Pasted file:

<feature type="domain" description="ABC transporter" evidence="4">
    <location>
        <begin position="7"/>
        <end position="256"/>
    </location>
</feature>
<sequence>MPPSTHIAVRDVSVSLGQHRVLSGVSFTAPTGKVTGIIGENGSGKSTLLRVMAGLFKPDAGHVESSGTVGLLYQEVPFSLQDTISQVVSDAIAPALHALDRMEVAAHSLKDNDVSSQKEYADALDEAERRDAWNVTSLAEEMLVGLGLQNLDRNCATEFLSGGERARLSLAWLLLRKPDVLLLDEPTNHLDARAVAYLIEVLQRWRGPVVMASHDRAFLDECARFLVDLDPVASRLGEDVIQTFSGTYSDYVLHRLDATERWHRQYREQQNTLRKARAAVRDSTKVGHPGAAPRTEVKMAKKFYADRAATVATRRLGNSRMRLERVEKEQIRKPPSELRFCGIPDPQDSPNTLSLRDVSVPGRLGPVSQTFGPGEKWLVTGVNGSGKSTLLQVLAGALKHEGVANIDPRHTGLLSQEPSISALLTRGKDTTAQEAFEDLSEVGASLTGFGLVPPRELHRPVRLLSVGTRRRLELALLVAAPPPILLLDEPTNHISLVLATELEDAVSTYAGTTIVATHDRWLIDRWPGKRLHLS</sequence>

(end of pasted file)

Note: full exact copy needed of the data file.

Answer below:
<feature type="domain" description="ABC transporter" evidence="4">
    <location>
        <begin position="7"/>
        <end position="256"/>
    </location>
</feature>
<sequence>MPPSTHIAVRDVSVSLGQHRVLSGVSFTAPTGKVTGIIGENGSGKSTLLRVMAGLFKPDAGHVESSGTVGLLYQEVPFSLQDTISQVVSDAIAPALHALDRMEVAAHSLKDNDVSSQKEYADALDEAERRDAWNVTSLAEEMLVGLGLQNLDRNCATEFLSGGERARLSLAWLLLRKPDVLLLDEPTNHLDARAVAYLIEVLQRWRGPVVMASHDRAFLDECARFLVDLDPVASRLGEDVIQTFSGTYSDYVLHRLDATERWHRQYREQQNTLRKARAAVRDSTKVGHPGAAPRTEVKMAKKFYADRAATVATRRLGNSRMRLERVEKEQIRKPPSELRFCGIPDPQDSPNTLSLRDVSVPGRLGPVSQTFGPGEKWLVTGVNGSGKSTLLQVLAGALKHEGVANIDPRHTGLLSQEPSISALLTRGKDTTAQEAFEDLSEVGASLTGFGLVPPRELHRPVRLLSVGTRRRLELALLVAAPPPILLLDEPTNHISLVLATELEDAVSTYAGTTIVATHDRWLIDRWPGKRLHLS</sequence>